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A case–control study of BRCA1 founder mutations 185delAG and 5382insC in a cohort of Egyptian ovarian cancer patients using pyrosequencing technique

Abstract

Background

Ovarian cancer (OC) is considered a leading cause of death among women with gynecological malignancies. OC, like breast cancer, shows a familial predisposition to germline mutations in genes BRCA1 or BRCA2, which have proved to play important roles in the incidence and progression of cancers. In Arab countries there are limited data concerning BRCA1 or BRCA2 founder mutations associated with familial ovarian cancer (FOC). Therefore, the aim of this pilot study was to assess two common founder mutations of BRCA1 (185delAG and 5382insC) in a cohort of Egyptian patients with FOC. The study included fifty female patients with FOC and twenty healthy controls. Clinical, laboratory, and pathological findings were assessed as well as response to therapy. Genetic testing for BRCA1 (185delAG and 5382insC) mutations was performed on peripheral blood samples using a short-fragment sequencer (pyrosequencer).

Results

The BRCA1 185delAG mutation was not observed in either the FOC patients or the controls. However, the carrier frequency of heterozygous BRCA1 5382insC mutation was 8%. All the FOC patients with a BRCA1 5382insC mutation had a positive family history of cancer (p = 0.009). All carriers of the BRCA1 5382insC mutation showed a preliminary good response to chemotherapy. The majority of carrier patients were diagnosed at an advanced stage of the disease with high-grade tumors and distant metastasis (75% of cases).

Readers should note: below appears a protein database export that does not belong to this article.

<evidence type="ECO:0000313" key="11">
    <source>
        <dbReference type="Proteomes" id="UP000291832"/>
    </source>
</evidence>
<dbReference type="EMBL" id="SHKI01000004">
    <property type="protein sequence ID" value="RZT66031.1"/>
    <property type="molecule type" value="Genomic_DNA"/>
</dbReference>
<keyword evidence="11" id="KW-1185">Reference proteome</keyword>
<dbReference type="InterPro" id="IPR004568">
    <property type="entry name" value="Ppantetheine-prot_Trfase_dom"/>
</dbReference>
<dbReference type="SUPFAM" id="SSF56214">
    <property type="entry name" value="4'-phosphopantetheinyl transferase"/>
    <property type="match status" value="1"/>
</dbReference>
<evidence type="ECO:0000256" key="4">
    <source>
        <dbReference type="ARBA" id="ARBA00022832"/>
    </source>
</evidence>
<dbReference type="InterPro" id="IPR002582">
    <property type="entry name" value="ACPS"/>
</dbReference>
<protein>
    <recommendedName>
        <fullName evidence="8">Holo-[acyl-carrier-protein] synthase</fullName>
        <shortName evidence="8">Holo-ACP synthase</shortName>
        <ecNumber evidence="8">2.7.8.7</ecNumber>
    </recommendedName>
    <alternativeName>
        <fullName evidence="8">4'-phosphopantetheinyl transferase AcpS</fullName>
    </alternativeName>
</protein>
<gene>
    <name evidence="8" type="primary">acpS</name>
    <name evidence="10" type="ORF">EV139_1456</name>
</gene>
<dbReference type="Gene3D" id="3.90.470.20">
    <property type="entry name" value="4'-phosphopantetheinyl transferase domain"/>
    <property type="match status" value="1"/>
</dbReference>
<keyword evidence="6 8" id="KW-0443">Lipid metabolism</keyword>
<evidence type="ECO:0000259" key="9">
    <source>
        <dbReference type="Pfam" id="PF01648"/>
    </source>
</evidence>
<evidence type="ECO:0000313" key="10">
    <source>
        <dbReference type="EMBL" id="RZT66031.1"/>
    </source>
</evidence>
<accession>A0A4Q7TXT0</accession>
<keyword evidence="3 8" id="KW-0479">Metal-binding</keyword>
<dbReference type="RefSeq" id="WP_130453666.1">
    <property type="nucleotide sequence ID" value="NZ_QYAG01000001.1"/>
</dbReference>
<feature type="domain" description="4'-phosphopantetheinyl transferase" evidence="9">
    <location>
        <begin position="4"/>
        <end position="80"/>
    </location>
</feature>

Conclusion

The frequency of the BRCA1 5382insC mutation in FOC patients was 8%. The strong association between the mutation and the positive family history suggests that a wider screening for BRCA1 founder mutations would be valuable in predicting high-risk individuals.

Background

Among the most common gynecological malignancies, ovarian cancer (OC) ranks third after cervical cancer and uterine cancer. OC has a poor prognosis and a fatal outcome in those affected. The main reason for the high mortality rate in OC is due to the fact that in the early stages, most patients are asymptomatic or have non-specific symptoms. The silent spread of OC in conjunction with the lack of satisfactory screening tests mean that advanced, widespread disease often occurs before diagnosis [1, 2].

The exact cause of familial ovarian cancer (FOC) is not well understood and may be attributed to genetic factors, environmental or lifestyle factors, or it may occur by chance [3, 4]. It has been found that 8–15% of OC patients have germline mutations of the BRCA genes (BRCA1 and BRCA2) and this is considered as one of the underlying causes of FOC [5, 6].

BRCA 1 and 2 are tumor suppressor genes that play an important role in DNA repair and the maintenance of chromosomal stability through homologous recombination (HR). Any change in the nucleotide sequence of either BRCA 1 or BRCA 2 genes results in loss of heterozygosity, genome instability, and an increased risk of malignancy, usually as OC or breast cancer (BC) [7,8,9].

There are three common germline founder mutations implicated in FOC. Two founder mutations are found in the BRCA1 gene (185delAG and 5382insC), and one founder mutation in the BRCA2 gene (BRCA2 6174delT) [8].

Both BRCA1 185delAG and BRCA1 5382insC founder mutations are frameshift mutations that result in truncated non-functioning proteins. In the case of the BRCA1 185delA mutation, there is a deletion of adenine and guanine at position 185 of exon 2 of the BRCA1 gene [10]. With the BRCA1 5382insC mutation, there is an insertion of a cytosine nucleotide at position 5382 of exon 20.